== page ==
Having spent a lot of time thumbing through numerous cookery books and being told by a customer who cut up rib for stew I felt it was time to explain the different cuts. So in a nutshell:

  • rump and sirloin steaks; are tasty and tender steaks best char-grilled and kept simple
  • fillet prized for its succulence and tenderness is not as flavoursome but can take a rich sauce – good for a special ocassion
  • frying steak/top rump is great for the BBQ or stir fry
  • rolled rib; a superb classic Sunday roast, and one I would serve medium to well done
  • boxheater; another joint very like the rib
  • topside; my favourite joint and one I like to serve pink as its very lean and tender. Its also the one I would cook to serve cold along with the silverside
  • silverside; similar to topside but not quite as tender, super as a pot roast, and the best for dehydrating to make biltong
  • rolled brisket; the very best for a pot roast or a rich casserole if cubed as it is so well marbled and flavoursome, it does requires 3 hours cooking time
  • braising steak; delicious kept whole and braised with less liquid than a casserole to give a lovely tender steak in its own sauce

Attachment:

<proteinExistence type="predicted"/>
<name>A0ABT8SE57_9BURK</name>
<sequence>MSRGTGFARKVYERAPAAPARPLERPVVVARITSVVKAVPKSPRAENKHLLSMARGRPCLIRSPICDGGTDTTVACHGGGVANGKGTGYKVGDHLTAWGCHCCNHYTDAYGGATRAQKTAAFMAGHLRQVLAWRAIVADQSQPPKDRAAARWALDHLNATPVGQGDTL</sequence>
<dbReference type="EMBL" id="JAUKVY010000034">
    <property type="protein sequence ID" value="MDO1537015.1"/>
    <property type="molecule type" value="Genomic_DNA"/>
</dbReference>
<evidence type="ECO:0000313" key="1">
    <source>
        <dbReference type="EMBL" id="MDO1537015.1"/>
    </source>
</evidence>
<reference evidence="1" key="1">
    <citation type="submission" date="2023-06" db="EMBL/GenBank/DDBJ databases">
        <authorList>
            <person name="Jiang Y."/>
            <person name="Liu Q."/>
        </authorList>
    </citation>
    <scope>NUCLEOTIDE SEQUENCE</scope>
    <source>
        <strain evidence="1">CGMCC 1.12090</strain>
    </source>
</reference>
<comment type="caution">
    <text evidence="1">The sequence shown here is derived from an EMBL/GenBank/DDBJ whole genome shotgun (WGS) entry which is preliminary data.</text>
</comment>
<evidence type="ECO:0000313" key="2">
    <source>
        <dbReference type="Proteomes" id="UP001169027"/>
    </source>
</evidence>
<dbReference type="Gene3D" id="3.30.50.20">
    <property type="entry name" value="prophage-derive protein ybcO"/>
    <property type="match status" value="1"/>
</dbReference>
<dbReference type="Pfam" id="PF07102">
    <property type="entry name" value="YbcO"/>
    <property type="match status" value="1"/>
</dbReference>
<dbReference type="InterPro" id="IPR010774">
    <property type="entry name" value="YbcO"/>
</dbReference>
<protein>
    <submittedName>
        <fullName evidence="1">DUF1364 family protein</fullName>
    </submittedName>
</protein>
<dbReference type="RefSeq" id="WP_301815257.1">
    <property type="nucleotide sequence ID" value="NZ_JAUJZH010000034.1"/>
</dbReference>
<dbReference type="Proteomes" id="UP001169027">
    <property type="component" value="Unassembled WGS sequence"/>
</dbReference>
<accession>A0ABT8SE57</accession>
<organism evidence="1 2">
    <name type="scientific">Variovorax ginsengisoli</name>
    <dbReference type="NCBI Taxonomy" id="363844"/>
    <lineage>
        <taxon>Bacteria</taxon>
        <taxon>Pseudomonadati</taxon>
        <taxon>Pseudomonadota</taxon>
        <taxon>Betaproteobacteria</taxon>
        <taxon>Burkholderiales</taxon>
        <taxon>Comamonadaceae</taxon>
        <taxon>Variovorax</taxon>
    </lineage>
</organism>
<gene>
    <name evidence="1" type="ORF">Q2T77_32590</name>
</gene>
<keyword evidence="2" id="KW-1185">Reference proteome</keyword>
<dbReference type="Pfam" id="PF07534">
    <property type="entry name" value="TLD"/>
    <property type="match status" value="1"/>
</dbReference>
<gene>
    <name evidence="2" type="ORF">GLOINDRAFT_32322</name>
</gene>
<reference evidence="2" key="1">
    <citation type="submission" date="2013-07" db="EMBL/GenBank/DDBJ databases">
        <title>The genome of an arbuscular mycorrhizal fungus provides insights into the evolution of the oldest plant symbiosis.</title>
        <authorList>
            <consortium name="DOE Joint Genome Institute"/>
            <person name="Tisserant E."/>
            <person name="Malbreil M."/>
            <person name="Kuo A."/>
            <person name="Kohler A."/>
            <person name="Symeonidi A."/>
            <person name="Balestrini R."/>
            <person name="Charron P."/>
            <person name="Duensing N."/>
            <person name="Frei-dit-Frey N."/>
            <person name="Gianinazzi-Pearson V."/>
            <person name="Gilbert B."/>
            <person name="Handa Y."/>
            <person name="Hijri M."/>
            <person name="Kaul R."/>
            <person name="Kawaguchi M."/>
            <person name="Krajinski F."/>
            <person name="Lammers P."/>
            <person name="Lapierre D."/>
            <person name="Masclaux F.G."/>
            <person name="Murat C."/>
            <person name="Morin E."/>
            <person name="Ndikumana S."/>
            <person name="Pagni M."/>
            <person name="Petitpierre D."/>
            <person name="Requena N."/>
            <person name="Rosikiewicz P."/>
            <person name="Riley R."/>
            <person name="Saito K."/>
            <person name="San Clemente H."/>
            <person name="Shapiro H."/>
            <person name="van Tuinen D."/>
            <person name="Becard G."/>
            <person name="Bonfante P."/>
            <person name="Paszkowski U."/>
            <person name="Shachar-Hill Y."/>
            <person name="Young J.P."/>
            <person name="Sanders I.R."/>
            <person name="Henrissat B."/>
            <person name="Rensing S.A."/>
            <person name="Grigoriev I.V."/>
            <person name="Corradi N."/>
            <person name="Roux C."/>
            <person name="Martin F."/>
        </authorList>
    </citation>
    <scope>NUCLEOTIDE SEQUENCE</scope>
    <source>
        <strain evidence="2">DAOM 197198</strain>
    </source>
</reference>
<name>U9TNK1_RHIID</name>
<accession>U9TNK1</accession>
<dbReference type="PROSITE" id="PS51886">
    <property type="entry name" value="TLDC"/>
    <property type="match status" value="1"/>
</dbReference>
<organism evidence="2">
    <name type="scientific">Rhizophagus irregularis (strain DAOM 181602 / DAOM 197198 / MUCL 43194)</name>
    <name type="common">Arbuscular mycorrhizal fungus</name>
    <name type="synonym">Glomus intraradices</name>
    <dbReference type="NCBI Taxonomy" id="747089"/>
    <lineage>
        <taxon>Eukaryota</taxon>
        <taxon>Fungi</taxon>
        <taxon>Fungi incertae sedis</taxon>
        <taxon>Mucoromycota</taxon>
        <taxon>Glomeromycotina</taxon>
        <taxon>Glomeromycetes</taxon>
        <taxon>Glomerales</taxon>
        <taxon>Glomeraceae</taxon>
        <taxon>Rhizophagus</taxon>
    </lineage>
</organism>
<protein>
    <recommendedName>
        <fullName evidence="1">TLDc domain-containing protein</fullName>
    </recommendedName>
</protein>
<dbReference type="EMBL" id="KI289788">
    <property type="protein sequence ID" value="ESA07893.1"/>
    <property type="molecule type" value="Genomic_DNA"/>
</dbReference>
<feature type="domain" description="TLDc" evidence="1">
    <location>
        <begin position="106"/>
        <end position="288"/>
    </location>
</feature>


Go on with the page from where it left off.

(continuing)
• chuck; fantastic for casseroles and only requires 1 1/2 – 2 hours cooking time
  • shin; the best I think for a traditional slow cook casserole taking a good 3 hours to melt all the connective tissue that creates a lovely rich gravy and meat that falls apart
  • skirt; a juicy flavoursome cut, traditionally used in pasties and the only cut I use to make beef pasty pie in our household, though chuck is used too
  • Mince beef; ours is a totally different thing to anything bought it is tender, tasty and not fatty, I use it for burgers, meatballs and bolognese

Recipes for these different cuts will follow but check out the ones already on my blog

By Lisa Guy

I am an organic beef and wildlife farmer

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